Jon Huntsman, the one Republican candidate that doesn’t seem to worry about cozying up to the Republican right, skipped the debate last night in Nevada, reducing the field to seven. By all accounts, it was an attempted mugging of Mitt Romney who I have heard strapped his dog on the top of his car to go on vacation in Canada. It seems like ever since the Bush campaign accused John McCain of having a love child of mixed race in South Carolina in 2000, that there are no restrictions on what can and can be said about someone. Never mind the truth.

Politics in the late 18th century in England were no less raucous. Scandals erupted regularly and King George III’s detractors flocked to the Prince of Wales. The Prince, possibly one of the most feckless heirs to the throne in British history, and that is saying a great deal, abandoned his allies when he did eventually become King. Further, he tried to divorce his wife in Parliament and lost that battle. He was no politician.

You might think the same of the Republican field. Every debate has landmines that you know are bound to sink a candidate’s bid if they fall onto them. And, of course, all the candidates are shoving hard to make sure someone makes that faux pas. This is the reality show of party politics and it is not limited to the Republicans as the Democrats are quite capable of similar back stabbing. Personally, I don’t think I can vote for a politician that doesn’t believe in evolution. Who cares what their politics are?

It is not like me to recommend a particular decorator because I rarely get to see their work. My goods are just a cog in the wheel which, when finished, is not something I get to see. However, since going to Kathy Abbott’s room at the Kips Bay Decorator Show House, several years ago, I have followed her work with interest. She has a sophisticated eye. She creates rooms that just feel right. Wendy Moonan, writing for the NY Times, liked her room as much as any that year and it was a great list of decorators that took part in that Show House.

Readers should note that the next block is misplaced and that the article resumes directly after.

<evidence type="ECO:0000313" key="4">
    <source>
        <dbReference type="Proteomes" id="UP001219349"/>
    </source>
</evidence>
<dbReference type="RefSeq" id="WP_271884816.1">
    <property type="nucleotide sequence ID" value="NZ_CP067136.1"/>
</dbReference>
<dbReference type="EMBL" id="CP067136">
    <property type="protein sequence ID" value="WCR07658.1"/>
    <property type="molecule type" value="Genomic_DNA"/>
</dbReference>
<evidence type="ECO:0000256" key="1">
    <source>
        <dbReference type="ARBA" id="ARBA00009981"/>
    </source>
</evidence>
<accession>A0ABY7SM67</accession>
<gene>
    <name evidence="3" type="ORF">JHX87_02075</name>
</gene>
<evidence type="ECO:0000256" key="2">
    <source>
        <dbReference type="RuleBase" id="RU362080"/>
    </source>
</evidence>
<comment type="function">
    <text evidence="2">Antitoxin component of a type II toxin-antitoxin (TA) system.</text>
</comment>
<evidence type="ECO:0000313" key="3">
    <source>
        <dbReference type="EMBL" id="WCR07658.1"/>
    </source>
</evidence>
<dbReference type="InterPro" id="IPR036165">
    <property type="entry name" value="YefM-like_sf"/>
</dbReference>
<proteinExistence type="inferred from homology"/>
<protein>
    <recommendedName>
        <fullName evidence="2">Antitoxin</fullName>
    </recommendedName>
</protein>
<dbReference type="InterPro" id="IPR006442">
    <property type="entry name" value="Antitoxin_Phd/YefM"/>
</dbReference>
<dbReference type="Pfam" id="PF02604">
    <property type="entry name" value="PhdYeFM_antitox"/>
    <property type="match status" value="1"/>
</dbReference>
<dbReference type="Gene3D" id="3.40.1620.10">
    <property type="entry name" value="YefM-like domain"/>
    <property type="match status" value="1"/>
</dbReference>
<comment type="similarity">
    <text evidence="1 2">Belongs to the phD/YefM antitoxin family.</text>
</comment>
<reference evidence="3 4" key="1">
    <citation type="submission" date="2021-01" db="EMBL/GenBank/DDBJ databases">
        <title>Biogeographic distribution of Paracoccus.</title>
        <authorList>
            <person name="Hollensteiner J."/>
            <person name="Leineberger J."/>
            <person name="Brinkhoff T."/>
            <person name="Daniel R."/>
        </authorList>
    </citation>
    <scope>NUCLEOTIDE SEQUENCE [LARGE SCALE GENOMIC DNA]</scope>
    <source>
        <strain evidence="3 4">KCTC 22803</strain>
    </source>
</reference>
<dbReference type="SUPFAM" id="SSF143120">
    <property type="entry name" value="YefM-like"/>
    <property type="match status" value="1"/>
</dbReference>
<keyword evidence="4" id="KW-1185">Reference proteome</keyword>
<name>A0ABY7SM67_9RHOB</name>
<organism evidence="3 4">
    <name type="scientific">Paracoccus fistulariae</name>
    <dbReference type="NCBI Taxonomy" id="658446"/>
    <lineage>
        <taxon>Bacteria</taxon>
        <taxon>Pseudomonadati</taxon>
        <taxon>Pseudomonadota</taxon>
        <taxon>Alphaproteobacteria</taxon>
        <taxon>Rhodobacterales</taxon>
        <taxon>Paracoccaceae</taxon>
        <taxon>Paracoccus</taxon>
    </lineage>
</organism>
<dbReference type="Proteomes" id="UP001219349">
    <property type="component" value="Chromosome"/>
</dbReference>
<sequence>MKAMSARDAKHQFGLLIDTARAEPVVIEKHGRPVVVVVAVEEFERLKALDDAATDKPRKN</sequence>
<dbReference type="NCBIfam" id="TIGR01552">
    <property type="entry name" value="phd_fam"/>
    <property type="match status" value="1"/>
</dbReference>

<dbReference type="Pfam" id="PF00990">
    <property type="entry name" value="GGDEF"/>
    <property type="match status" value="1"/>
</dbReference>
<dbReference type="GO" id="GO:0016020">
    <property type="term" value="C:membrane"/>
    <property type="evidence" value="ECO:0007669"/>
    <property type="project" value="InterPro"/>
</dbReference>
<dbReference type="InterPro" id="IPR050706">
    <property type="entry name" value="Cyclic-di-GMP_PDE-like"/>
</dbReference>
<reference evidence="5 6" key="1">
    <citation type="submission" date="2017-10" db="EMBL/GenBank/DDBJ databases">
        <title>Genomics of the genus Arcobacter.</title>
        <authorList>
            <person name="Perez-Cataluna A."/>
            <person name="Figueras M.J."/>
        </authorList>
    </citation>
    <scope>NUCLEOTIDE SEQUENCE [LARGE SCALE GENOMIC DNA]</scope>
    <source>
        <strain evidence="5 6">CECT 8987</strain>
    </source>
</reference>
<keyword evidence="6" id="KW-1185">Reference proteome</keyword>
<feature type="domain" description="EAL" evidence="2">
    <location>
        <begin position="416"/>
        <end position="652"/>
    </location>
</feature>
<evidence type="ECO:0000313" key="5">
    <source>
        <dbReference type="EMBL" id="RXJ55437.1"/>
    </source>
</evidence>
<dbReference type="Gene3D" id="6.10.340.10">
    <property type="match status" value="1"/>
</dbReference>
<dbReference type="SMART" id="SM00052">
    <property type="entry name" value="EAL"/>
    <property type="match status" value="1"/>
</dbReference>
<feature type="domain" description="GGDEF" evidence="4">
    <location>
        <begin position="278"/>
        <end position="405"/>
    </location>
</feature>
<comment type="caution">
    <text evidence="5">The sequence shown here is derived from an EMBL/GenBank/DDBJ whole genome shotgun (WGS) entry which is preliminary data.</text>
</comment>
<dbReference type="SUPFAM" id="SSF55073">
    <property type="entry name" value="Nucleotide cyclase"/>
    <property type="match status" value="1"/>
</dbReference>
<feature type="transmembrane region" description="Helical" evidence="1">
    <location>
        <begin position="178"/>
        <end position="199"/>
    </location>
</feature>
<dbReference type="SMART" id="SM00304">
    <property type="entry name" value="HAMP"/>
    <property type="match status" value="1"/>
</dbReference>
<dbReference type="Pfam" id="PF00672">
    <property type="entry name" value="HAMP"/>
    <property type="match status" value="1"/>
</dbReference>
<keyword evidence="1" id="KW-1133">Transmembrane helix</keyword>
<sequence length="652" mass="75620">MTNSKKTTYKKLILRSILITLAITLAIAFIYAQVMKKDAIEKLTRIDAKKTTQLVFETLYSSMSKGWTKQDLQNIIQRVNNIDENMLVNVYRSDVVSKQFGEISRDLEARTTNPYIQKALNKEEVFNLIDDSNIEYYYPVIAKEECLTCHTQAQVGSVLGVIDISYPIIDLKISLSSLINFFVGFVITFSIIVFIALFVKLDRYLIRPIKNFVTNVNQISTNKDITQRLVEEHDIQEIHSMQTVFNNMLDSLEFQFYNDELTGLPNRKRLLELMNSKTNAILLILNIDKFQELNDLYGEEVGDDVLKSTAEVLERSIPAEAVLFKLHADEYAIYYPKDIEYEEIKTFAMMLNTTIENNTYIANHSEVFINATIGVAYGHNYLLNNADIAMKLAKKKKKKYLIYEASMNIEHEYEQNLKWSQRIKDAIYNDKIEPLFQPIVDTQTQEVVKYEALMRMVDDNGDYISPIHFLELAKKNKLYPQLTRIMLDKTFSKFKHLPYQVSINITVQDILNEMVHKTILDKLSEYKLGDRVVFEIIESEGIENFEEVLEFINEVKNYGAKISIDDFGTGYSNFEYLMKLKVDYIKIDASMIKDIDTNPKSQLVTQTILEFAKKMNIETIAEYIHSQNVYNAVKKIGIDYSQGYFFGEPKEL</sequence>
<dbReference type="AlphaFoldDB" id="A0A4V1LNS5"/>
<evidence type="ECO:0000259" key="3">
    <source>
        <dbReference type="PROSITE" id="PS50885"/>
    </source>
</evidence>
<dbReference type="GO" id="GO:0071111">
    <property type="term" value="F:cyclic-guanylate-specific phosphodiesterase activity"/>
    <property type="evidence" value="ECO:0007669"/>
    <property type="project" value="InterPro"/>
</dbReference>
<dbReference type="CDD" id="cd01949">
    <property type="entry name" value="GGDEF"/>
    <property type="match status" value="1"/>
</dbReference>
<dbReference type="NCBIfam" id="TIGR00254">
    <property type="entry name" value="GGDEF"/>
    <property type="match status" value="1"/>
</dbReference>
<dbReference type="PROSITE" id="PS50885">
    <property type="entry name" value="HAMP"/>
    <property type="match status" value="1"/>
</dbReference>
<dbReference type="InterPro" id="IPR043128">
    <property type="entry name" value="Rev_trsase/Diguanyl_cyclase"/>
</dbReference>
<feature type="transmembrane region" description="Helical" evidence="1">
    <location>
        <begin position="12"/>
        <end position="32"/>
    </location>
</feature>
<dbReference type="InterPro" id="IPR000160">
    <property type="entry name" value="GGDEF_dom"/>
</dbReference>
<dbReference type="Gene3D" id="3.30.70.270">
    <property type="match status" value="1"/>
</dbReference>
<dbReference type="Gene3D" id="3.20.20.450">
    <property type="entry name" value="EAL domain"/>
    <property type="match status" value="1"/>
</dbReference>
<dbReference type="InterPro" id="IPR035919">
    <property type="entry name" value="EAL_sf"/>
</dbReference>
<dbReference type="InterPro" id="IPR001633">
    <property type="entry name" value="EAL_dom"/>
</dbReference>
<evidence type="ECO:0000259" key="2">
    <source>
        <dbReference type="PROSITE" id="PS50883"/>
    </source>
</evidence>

She has just set up a small vignette in the Leron showroom in the D and D building. She is using a screen of mine to help create a bedroom setting and I have to say it works beautifully. The setting largely uses antiques, but that is not always her modus operandi. Her ability to mix contemporary and old is superb, particularly with the art that she uses, in this case some Helen Frankenthaler prints. Her talent is obvious even in such a simple space and it is worth the effort to take a look.

The organic nature of capitalism is on full view at the moment. It seems intent on suicide, but somehow I feel that it will survive. My belief is partly bolstered from reading the obituary of Steven Jobs, the former head of Apple who died yesterday. His career epitomizes the art of learning and adapting to situation. He was not a visionary, he was a man who looked at what was and made good, even excellent, decisions about how they ought to be.

Our needs are fluid and what serves them should be fluid as well. Nothing tangible that we live with has to be the same way tomorrow. To believe that things can somehow be made better should be an essential part of the human condition. Nothing is too small or too large to be thought about and improved on. This is true for the tangible, but also for the intangible such as capitalism and democracy, ideas that need to adapt just as people do.

This probably sounds odd coming from an antique dealer. But well designed things made of beautiful materials have their own lasting quality, but they should not forestall new ways of doing things. Jobs understood that as he reeled off one product after another that just worked well and looked beautiful. And yet he kept tweaking his products. Perhaps he understood that the nature of the universe is change. Capitalism and democracy are facing this challenge right now. We will see how well they re-design themselves.